You probably know that you can save an Excel workbook in HTML format. I do it for my golf league and it works fine. It also generates a pig of an HTML file, mainly because Microsoft is trying to have high fidelity (make it look the same in the browser as it does in the desktop).
For my most recent sports-related project, I just didn’t want such a large file. I run an NFL survivor pool. You can read all the rules if you like, but basically each participant selects one NFL team per week. If that team wins, the participant survives. If they lose, they’re done. Whoever is left at the end is the winner. I needed a quick and easy way to update the results on a web page.
I start with this spreadsheet:
Bold teams means a loss. Italicized teams are winners. Unformatted teams means they haven’t played yet (or I haven’t updated yet). The end result is this:
I found a bunch of images of NFL helmets and a free green checkmark image on the interwebs. Now all I have to do is read the data and convert it to HTML. Here’s the code:
Dim rRow As Range
Dim rCell As Range
Dim sHtml As String
Dim sBody As String
Dim sTable As String
Dim sRow As String
Dim bLoss As Boolean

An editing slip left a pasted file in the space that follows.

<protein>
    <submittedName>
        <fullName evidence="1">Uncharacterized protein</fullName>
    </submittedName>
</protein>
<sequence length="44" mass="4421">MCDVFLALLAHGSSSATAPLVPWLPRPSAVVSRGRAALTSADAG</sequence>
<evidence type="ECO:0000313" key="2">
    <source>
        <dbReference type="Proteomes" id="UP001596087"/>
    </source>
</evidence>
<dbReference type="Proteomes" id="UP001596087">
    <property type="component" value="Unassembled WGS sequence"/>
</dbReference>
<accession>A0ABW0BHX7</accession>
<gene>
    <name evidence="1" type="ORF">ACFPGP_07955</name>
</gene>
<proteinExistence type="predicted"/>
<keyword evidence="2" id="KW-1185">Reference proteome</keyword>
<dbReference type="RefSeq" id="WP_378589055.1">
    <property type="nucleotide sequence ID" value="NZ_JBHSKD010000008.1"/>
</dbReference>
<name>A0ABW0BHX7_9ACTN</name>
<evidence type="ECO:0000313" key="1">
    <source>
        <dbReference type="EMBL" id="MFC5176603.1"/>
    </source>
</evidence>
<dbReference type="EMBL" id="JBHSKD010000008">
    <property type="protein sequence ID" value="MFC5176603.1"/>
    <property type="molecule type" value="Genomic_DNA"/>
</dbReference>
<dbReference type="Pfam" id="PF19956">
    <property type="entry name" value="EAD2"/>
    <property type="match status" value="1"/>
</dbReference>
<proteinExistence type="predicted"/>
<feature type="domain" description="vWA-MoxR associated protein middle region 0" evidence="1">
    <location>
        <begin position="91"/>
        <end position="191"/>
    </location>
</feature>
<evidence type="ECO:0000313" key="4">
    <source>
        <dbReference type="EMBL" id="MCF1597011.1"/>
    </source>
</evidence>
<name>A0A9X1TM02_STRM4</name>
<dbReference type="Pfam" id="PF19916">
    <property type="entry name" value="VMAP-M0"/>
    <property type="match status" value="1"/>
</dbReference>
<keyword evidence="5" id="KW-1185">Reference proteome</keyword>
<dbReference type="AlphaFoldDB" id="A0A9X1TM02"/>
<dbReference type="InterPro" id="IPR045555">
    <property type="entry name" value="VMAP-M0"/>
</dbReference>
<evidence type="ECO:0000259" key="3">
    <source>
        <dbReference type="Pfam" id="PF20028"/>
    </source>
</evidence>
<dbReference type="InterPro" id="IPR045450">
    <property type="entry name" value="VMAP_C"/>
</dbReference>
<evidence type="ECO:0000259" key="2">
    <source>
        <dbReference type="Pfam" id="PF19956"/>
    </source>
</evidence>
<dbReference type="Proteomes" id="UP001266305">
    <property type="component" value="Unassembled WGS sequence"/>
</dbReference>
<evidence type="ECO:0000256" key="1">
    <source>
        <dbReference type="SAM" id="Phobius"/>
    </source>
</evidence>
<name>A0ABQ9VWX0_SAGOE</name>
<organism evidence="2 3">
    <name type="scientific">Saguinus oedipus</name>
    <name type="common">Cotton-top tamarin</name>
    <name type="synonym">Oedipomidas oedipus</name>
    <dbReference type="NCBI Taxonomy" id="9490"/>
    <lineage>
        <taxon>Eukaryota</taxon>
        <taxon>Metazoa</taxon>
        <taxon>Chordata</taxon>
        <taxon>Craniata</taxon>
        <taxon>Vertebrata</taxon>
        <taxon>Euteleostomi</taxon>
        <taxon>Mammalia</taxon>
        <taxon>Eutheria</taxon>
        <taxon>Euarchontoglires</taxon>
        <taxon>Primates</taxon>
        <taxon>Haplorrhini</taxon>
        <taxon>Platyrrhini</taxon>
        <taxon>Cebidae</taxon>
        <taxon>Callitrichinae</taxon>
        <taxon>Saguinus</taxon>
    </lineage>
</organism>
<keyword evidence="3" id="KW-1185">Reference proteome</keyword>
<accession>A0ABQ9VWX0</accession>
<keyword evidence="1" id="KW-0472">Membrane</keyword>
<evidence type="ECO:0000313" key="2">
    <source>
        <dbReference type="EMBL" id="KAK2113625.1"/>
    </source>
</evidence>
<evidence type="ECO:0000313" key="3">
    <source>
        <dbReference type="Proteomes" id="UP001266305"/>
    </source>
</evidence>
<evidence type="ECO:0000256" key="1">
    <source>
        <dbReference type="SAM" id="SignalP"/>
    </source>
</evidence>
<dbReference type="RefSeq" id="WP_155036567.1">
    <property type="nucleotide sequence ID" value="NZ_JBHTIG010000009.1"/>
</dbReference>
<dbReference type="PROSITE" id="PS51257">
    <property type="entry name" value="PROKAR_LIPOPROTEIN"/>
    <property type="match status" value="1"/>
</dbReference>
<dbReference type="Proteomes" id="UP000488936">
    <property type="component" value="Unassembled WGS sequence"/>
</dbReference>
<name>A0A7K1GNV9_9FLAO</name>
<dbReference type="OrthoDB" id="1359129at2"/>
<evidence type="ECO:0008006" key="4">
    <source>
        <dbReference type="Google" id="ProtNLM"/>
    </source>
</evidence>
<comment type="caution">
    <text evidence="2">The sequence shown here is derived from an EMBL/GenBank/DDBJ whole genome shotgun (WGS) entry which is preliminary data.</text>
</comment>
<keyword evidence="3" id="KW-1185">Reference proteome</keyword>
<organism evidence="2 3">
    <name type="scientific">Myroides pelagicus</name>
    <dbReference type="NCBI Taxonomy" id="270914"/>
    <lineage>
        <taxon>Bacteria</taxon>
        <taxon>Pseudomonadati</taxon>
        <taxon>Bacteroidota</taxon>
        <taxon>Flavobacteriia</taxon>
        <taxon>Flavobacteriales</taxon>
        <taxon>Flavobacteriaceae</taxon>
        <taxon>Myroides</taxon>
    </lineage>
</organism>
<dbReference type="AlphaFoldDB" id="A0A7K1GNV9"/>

Dim lFnum As Long
Dim sFname As String
Const sPAIDIMG As String = ""
sHtml = Tag("DK Survivor Pool", "title") & vbNewLine
sHtml = sHtml & ""
sHtml = Tag(sHtml, "head", , True) & vbNewLine
sBody = Tag("DK Survivor Pool", "h1") & vbNewLine
sBody = sBody & Tag("Updated: " & Format(Now, "yyyy-mmm-dd hh:mm AM/PM"), "p") & vbNewLine
sBody = sBody & Tag(Tag("Rules", "a", "href = ""survivorrules.html"""), "p") & vbNewLine
For Each rRow In Sheet1.Range("A2:S13").Rows
bLoss = False
For Each rCell In rRow.Cells
If rCell.Column = 1 Or rCell.Row = 2 Then
sRow = sRow & AddClass(Tag(rCell.Value, "td"), "name")
ElseIf rCell.Column = 2 Then
If IsEmpty(rCell.Value) Then
sRow = sRow & Tag("", "td")
sRow = sRow & Tag(sPAIDIMG, "td")
Select Case True
sRow = sRow & AddClass(Tag(MakeImage(rCell.Value), "td"), "loss")
bLoss = True
sRow = sRow & AddClass(Tag(MakeImage(rCell.Value), "td"), "win")
If bLoss Then
sRow = sRow & AddClass(Tag("", "td"), "loss")
sRow = sRow & Tag("", "td")
sRow = sRow & Tag(MakeImage(rCell.Value), "td")
sTable = sTable & Tag(sRow, "tr") & vbNewLine
sRow = """"